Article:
William Ayers on Democracy


Fiercely Interdependent
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In a farmhouse, on a farm. With goats.
This is an important article. I hope that many people, of whatever political persuasion, take five or ten minutes to read it and seriously consider what Bill Ayers has to say about civic engagement, struggle for justice and peace, and what it means to be a responsible adult citizen of a democracy.

What a Long, Strange Trip It’s Been -- In These Times

From the article:

In a robust and sophisticated democracy, political leaders—and all of us—ought to seek ways to talk with many people who hold dissenting, or even radical, ideas. Lacking that simple and yet essential capacity to question authority, we might still be burning witches and enslaving our fellow human beings today.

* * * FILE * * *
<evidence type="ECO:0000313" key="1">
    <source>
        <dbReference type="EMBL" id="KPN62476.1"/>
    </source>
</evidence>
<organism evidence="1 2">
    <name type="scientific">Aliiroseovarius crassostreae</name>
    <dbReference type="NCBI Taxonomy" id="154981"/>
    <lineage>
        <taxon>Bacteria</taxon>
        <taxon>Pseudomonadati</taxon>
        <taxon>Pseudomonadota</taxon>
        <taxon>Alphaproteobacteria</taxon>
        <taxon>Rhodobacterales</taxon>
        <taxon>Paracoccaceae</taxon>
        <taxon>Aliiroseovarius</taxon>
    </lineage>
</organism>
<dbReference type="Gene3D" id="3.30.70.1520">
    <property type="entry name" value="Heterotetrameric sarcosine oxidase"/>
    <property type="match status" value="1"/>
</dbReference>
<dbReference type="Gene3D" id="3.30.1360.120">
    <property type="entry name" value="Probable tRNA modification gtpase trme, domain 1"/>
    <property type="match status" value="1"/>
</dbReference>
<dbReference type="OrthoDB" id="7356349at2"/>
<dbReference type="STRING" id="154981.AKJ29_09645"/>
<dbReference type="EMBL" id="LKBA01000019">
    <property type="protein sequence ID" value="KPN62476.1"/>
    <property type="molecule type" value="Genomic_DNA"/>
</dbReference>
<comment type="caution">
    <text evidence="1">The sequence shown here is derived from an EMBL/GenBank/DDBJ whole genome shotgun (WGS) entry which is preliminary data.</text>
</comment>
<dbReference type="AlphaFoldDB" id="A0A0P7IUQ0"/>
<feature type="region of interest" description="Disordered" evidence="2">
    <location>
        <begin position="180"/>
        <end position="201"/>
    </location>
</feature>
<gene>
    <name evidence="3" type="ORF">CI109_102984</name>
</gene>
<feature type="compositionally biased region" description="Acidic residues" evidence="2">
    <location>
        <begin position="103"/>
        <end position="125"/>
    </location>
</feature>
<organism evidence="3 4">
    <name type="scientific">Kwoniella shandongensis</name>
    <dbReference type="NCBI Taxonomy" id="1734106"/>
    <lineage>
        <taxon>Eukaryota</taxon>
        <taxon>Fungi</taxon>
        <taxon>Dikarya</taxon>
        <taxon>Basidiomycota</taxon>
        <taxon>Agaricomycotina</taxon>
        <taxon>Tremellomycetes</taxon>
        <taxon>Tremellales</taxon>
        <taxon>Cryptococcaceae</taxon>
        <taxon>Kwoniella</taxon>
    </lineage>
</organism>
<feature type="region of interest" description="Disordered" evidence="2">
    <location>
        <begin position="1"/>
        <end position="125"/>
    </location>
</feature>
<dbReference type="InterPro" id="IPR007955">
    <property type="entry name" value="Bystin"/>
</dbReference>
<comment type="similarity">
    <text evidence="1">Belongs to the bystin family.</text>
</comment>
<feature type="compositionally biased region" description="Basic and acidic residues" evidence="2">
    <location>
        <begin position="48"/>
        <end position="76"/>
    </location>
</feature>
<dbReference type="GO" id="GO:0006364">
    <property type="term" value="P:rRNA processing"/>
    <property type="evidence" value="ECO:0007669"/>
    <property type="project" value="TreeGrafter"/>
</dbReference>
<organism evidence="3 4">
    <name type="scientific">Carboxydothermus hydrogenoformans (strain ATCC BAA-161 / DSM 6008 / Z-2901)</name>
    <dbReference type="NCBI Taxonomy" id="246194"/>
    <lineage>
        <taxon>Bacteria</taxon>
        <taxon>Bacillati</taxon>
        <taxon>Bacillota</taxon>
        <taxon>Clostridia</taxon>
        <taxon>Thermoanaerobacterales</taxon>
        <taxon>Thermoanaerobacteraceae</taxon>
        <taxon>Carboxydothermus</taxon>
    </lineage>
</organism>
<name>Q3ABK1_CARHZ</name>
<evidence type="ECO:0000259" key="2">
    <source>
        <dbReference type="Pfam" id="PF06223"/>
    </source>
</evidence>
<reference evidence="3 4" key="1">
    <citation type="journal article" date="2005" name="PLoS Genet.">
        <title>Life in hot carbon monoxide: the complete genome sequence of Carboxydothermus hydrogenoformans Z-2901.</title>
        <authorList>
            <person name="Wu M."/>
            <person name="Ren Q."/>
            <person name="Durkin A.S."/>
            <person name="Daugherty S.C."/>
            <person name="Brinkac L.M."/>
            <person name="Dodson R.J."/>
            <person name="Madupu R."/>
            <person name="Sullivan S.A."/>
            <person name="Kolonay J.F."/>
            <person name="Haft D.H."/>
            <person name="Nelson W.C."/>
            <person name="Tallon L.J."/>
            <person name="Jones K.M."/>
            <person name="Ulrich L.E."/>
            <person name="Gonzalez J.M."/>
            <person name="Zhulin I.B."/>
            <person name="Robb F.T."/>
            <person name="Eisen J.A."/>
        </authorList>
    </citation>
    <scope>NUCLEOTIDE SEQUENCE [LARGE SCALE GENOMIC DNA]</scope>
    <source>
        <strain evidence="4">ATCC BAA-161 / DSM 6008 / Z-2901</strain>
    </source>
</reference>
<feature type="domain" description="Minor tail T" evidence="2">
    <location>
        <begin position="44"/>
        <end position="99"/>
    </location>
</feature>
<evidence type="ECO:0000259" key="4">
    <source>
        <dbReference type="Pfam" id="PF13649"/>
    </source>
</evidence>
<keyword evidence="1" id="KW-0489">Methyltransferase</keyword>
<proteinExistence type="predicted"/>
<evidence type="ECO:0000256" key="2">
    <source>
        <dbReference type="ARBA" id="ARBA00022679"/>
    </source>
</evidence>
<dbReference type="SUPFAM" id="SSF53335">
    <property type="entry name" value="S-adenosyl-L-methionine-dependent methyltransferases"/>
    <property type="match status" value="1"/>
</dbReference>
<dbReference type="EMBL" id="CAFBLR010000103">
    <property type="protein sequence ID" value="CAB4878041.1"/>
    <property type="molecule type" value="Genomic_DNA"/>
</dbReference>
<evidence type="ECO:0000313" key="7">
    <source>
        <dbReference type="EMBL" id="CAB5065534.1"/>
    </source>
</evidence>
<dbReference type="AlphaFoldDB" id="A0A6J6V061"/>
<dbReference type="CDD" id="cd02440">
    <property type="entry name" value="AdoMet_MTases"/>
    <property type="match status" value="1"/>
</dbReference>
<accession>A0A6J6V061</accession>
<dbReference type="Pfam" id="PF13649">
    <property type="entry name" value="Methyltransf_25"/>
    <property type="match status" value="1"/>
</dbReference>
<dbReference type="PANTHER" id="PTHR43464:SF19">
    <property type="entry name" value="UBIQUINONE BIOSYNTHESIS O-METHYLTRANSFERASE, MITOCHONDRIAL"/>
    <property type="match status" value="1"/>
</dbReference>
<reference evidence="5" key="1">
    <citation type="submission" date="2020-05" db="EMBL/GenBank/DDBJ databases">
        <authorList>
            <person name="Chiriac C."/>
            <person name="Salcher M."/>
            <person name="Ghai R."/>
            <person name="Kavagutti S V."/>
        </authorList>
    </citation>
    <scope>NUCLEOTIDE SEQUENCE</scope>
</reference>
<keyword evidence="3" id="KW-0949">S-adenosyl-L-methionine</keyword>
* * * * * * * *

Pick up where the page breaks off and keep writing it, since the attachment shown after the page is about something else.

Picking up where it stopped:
History is always in the making. It’s up to us. It is up to me and to you. Nothing is predetermined. That makes our moment on this earth both hopeful and all the more urgent—we must find ways to become real actors, to become authentic subjects in our own history.
Don't know much about William Ayers. But it seems his thinking on some things is somewhat peculiar. For one, he evidently feels that if an act of political violence is purposeful then it's not terrorism. By that criteria, 9/11 was not a form of terrorism.

America has a great legacy of free/anti-authoritarian thinkers, especially the likes of Henry David Thoreau who lived a quiet and uneventful life. One time he spent a night in jail when he had refused to pay his taxes. That's about as remarkable as it got. For the most part he didn't bother other people, let alone make nail bombs.